Kroger Cuts Energy Use 30%

CINCINNATI — The Kroger Co. has reduced in-store energy consumption by 30% since 2000, enough to power every single-family home in Fort Worth, Texas, for one year, according to the company’s fifth annual Sustainability Report, released Tuesday.

CINCINNATI — The Kroger Co. [2] has reduced in-store energy consumption by 30% since 2000, enough to power every single-family home in Fort Worth, Texas, for one year, according to the company’s fifth annual Sustainability Report, released Tuesday.

In other findings, Kroger:

• Saved more than 2.2 billion kilowatt hours, including all facilities, which equals 1.41 million metric tons of greenhouse gas emissions.

• Completed its first wind energy project. Two wind turbines installed at Turkey Hill Dairy in Lancaster, Pa., will supply 25% of the dairy's annual electricity needs, enough to produce 6 million gallons of ice cream for one year.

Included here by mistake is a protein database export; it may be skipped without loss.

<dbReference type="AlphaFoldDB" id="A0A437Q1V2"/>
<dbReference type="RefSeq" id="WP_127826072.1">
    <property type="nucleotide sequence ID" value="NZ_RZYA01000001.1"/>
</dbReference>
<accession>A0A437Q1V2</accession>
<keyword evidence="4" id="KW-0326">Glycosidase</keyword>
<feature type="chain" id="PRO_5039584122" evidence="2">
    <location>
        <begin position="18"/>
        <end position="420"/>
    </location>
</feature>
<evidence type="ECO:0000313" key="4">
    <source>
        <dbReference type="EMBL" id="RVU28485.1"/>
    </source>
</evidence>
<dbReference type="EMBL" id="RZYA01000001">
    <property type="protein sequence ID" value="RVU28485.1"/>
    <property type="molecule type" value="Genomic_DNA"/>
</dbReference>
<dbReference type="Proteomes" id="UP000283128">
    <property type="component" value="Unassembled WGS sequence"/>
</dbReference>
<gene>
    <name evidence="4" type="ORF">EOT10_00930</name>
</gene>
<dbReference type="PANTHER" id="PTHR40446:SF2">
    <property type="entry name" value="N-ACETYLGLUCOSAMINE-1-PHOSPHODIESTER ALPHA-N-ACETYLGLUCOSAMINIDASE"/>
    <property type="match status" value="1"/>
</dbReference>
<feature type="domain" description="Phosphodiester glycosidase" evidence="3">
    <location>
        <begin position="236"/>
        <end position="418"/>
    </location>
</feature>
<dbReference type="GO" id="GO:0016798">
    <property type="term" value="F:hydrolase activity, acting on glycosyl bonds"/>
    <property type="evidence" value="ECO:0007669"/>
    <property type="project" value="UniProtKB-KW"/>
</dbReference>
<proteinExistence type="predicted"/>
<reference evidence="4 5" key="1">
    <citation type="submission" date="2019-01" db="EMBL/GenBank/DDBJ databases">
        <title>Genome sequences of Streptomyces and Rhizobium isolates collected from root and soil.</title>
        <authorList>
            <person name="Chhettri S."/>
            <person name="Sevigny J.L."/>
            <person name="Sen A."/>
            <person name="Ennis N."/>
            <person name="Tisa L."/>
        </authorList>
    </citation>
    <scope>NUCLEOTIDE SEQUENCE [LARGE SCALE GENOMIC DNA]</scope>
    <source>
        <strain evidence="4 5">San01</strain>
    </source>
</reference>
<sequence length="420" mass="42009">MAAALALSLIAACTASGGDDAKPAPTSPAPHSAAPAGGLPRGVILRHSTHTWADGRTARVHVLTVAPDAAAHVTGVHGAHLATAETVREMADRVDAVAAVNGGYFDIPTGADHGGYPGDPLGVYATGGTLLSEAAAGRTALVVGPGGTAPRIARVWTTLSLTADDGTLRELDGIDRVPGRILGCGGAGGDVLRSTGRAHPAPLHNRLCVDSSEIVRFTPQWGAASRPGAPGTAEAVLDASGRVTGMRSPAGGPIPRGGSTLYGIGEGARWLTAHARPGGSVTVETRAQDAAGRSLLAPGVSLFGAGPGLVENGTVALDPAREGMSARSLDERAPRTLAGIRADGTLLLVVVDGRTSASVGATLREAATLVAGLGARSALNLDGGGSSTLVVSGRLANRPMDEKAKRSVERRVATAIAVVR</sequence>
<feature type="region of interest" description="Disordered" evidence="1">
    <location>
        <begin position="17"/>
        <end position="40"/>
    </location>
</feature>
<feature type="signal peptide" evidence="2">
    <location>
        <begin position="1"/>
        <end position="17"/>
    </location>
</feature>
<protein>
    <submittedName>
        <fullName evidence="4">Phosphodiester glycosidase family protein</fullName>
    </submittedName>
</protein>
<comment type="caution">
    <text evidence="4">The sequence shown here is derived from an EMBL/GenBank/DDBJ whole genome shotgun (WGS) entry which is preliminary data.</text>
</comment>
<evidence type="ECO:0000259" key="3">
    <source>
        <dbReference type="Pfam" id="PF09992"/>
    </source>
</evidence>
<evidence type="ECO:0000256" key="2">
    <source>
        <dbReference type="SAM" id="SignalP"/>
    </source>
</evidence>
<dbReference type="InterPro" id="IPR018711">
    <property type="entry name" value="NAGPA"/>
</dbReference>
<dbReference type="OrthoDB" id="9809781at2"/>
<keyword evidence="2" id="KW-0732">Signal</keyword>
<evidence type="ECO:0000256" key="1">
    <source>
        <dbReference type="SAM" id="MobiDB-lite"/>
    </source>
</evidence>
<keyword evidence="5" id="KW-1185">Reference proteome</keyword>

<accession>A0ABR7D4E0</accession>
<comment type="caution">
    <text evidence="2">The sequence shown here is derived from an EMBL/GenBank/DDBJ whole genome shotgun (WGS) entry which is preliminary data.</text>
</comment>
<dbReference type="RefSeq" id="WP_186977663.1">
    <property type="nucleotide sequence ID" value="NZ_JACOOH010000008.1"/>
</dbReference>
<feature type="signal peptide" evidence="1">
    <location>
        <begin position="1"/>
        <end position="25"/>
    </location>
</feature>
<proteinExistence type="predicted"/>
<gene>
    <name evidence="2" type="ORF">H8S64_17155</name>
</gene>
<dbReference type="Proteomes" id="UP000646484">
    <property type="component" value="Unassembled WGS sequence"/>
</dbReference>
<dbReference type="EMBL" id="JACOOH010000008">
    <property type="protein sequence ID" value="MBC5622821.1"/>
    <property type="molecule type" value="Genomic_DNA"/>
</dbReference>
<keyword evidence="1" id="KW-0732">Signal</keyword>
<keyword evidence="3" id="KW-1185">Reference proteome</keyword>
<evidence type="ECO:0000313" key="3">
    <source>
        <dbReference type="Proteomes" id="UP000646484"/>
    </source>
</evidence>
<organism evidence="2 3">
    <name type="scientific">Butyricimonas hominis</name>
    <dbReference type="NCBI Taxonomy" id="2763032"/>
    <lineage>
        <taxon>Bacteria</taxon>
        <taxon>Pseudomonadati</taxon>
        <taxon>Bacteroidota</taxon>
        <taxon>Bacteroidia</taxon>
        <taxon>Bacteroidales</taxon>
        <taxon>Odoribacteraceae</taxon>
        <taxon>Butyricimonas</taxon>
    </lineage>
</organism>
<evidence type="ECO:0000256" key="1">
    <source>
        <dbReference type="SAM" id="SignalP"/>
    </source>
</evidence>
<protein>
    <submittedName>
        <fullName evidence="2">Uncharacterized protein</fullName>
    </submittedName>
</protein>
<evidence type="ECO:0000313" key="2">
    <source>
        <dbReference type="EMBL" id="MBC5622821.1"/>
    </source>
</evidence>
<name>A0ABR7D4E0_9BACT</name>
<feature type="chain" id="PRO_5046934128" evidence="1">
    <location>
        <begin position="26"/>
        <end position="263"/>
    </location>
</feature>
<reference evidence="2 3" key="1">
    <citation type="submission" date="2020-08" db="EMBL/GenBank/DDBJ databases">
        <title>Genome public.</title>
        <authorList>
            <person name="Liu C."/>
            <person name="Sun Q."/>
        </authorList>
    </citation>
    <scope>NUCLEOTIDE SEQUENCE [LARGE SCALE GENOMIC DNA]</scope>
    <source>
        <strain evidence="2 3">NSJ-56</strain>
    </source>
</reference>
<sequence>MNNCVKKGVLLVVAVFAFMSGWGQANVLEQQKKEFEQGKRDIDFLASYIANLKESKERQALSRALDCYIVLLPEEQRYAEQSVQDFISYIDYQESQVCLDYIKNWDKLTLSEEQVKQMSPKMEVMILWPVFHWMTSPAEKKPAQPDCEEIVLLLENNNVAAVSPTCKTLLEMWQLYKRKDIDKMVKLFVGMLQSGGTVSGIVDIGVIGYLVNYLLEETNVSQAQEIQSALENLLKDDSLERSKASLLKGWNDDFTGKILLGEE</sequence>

• Reduced the amount of waste sent from its manufacturing plants to landfills by 30% since 2009 — a 22-million-pound reduction.

• In partnership with customers, recycled 26 million pounds of plastic, a 180% increase in plastic recycling since 2007.

In addition, Kroger is well on the way to meet its goal of sourcing 100% of the top 20 wild-caught species from fisheries that are Marine Stewardship Council (MSC) certified, in MSC full assessment, or engaged in a World Wildlife Fund fishery improvement project by the year 2015. Today, 56% of Kroger's top 20 wild-caught fresh and frozen species are sourced from fisheries meeting these standards.

"Kroger associates have worked hard to integrate sustainable practices into our everyday business operations,” said Rodney McMullen, president and chief operating officer of Kroger, in a statement.